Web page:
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Tom Ryall

Post-war films 1 – genre and British cinema 5 The British cinema emerged from the war period with a high critical reputation, a degree of audience appeal, and with the Rank group well established as a large vertically integrated company ready to challenge the Hollywood majors in the international marketplace. Yet, the early post-war years saw the industry coping with a turbulent period of uncertainty dramatised by a trade war with Hollywood during which the American majors withheld their films from the British market for several months. The uncertainty, however

in Anthony Asquith
Mark Hobart
Bulletin of the John Rylands Library
Sylvie Magerstädt

Expanse and spectacle: the postmillennial revival of a genre Part V In this final part, I will explore the widespread revival and remarkable success of serial television dramas set in antiquity. Described by some scholars as the fourth wave of the peplum (see Cornelius, 2011) the revival of the genre in cinema in the early 2000s, following the success of Gladiator (2000), was replicated by notable television productions that followed in its wake. Moreover, as this section will demonstrate, the emancipation of TV antiquity from its cinematic counterpart

in TV antiquity
Bulletin of the John Rylands Library
Bulletin of the John Rylands Library
Genre as Practice
Timothy Jones

The term ‘Gothic’ is used in critical writing to describe an ever-increasing variety of texts that are not popularly recognisable as such. This article suggests Gothic texts ought to be read in terms of their genre, and that genre can be understood as the practical logic of habitus, formulated by Bourdieu.

Gothic Studies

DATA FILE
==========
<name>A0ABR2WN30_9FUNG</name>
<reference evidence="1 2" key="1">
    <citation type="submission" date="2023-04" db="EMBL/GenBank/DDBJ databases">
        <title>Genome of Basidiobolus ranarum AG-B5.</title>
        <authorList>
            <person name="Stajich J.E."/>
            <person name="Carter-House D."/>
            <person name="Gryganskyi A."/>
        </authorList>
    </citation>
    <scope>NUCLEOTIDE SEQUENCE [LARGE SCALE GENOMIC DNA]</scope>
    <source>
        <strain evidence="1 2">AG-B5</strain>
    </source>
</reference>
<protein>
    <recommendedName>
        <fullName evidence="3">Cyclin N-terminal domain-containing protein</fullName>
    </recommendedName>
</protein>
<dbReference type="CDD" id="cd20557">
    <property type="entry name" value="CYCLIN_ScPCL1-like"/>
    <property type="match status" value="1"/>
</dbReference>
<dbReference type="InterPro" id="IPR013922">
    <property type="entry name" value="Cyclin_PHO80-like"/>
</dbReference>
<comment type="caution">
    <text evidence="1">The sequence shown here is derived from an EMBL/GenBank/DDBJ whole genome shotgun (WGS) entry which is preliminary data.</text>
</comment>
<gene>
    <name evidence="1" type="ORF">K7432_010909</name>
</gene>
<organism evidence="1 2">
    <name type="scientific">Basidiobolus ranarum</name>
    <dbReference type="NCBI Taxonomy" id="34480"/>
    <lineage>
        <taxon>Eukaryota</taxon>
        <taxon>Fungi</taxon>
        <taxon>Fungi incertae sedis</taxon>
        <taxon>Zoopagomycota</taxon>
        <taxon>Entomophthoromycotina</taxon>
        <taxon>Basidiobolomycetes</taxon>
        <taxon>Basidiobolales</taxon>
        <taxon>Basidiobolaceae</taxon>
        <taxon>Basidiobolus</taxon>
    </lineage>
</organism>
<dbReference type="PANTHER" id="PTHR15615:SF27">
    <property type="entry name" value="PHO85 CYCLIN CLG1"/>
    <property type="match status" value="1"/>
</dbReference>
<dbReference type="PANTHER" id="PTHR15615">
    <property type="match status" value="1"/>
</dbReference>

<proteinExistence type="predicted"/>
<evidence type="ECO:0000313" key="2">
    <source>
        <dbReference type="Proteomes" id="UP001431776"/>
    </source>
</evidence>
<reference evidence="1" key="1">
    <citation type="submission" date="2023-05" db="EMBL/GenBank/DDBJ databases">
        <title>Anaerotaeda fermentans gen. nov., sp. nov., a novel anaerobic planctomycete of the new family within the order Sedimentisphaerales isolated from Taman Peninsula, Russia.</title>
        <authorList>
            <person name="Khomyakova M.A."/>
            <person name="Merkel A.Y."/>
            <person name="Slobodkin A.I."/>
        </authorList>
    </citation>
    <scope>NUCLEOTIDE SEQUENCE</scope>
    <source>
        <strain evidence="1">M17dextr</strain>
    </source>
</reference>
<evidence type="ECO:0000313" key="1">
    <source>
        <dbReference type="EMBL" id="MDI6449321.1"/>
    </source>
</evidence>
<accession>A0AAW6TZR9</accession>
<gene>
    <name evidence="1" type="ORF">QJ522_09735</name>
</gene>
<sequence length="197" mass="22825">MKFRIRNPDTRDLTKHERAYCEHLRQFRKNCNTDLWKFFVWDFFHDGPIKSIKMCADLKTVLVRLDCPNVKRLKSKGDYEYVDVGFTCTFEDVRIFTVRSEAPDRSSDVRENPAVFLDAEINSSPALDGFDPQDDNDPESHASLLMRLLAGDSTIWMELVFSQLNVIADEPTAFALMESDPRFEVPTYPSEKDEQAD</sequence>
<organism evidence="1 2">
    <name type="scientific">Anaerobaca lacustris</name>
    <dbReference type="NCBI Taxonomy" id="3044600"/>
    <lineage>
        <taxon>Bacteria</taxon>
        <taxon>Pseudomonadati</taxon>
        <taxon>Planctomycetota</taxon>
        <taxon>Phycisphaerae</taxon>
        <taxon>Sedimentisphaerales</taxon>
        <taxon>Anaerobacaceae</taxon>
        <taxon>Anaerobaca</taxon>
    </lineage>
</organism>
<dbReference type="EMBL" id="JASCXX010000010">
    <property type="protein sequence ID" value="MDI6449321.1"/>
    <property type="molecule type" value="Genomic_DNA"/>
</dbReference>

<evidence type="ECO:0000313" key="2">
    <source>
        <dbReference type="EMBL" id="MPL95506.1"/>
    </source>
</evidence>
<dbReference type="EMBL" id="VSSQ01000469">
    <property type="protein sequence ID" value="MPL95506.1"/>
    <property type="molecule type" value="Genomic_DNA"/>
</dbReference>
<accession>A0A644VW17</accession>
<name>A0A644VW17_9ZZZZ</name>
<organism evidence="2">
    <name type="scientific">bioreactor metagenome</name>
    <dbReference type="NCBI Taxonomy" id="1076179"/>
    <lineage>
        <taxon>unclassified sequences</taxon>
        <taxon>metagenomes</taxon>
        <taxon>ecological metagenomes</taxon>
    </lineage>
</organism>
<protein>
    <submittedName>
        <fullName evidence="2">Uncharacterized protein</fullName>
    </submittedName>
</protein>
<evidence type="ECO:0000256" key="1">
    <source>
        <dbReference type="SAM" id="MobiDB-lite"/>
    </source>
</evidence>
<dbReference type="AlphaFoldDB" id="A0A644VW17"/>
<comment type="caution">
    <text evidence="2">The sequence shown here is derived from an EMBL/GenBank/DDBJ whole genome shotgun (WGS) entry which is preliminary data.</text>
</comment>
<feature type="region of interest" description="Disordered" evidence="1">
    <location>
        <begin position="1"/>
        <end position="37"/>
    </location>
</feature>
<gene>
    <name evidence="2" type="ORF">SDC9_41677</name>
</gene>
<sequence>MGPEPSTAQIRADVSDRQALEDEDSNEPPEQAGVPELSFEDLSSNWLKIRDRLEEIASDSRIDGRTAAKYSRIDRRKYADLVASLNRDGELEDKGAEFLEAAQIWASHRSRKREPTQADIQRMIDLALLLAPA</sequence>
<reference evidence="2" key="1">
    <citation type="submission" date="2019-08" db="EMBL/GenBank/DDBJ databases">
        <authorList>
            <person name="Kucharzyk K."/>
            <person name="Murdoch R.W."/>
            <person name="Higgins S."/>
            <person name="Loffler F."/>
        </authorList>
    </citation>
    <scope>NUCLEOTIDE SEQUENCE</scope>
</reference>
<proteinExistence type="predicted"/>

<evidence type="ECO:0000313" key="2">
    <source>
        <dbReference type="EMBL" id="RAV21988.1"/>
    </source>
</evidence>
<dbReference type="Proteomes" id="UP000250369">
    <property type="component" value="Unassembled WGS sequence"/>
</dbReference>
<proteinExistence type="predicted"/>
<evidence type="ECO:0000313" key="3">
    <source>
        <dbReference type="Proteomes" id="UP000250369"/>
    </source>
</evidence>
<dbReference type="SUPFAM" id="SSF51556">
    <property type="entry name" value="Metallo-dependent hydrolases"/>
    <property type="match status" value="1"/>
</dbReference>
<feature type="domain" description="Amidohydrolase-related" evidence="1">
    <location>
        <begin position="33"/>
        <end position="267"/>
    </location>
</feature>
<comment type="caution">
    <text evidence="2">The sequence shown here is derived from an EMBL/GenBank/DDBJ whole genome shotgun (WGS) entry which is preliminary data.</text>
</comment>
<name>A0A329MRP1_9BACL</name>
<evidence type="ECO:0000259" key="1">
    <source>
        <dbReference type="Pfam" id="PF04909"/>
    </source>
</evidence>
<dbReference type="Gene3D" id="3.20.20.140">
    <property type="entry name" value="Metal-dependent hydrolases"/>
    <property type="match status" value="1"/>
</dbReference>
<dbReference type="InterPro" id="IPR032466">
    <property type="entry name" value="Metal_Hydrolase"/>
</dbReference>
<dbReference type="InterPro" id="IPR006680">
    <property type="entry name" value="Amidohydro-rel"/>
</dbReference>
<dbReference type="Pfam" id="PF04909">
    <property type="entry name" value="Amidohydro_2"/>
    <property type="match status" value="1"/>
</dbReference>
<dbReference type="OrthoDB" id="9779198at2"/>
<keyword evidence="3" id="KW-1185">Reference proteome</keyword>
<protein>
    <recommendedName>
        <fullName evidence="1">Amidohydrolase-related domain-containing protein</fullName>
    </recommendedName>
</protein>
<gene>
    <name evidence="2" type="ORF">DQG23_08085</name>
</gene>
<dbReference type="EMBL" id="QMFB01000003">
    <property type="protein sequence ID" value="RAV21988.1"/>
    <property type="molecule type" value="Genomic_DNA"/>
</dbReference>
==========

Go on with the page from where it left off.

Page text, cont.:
Jeffrey Richards

plays: ‘I had a voice the microphone loved’ he recalled. All the serials over thirty years were produced by Martyn C. Webster (1903–83). He became a master of the genre of radio thriller, producing in addition to Paul Temple, the Appointment with Fear series, the Philip Odell serials and some of the Sherlock Holmes plays with Carleton Hobbs and Norman Shelley. Enyd Williams recalled him as ‘an enchanting human being. He was quite a small, dapper man and he had

in Cinema and radio in Britain and America, 1920–60
Russell J. A. Kilbourn

4003 Baxter-A literature:Layout 1 9/9/13 13:03 Page 247 13 THE QUESTION OF GENRE IN W. G. SEBALD’S ‘PROSE’ (TOWARDS A POST-MEMORIAL LITERATURE OF RESTITUTION) Russell J. A. Kilbourn Artists create potentials for the future by exploiting the resources of the past. In literature, the most important carrier of past resources – the central organ of memory – is genre. (Bakhtin in Morson and Emerson 1990: 288) INTRODUCTION Writing in The New Republic in 1998, James Wood noted that the first appearance of The Emigrants caused him to recall ‘Walter Benjamin

in A literature of restitution
Affect, the Gas Pump and US Horror Films (1956–73)
Chuck Jackson

Invasion of the Body Snatchers (dir. Don Siegel, 1956), The Birds (dir. Alfred Hitchcock, 1963), and Night of the Living Dead (dir. George Romero, 1968) imbue scenes that take place at a gas pump with a horror so intense, it petrifies. As three of the earliest American horror films to feature a monstrous exchange at the pump, they transform the genre by reimagining automotive affect. This article examines the cinematic mood created when petrification meets petroleum, providing an alternative look at American oil culture after 1956, but before the oil crisis of 1973.

Film Studies
REC and the contemporary horror film
Agnieszka Soltysik Monnet

; they seem to thrive on systematically re-inventing themselves wholesale, overturning familiar conventions, and exploring a wide range of generic hybrid forms (e.g. combining with comedy, computer game platforms and teen romance narratives). Nevertheless, as Brigid Cherry argues in Horror , there is one factor that ‘remains constant’ in the genre (with the exception of parody

in Monstrous media/spectral subjects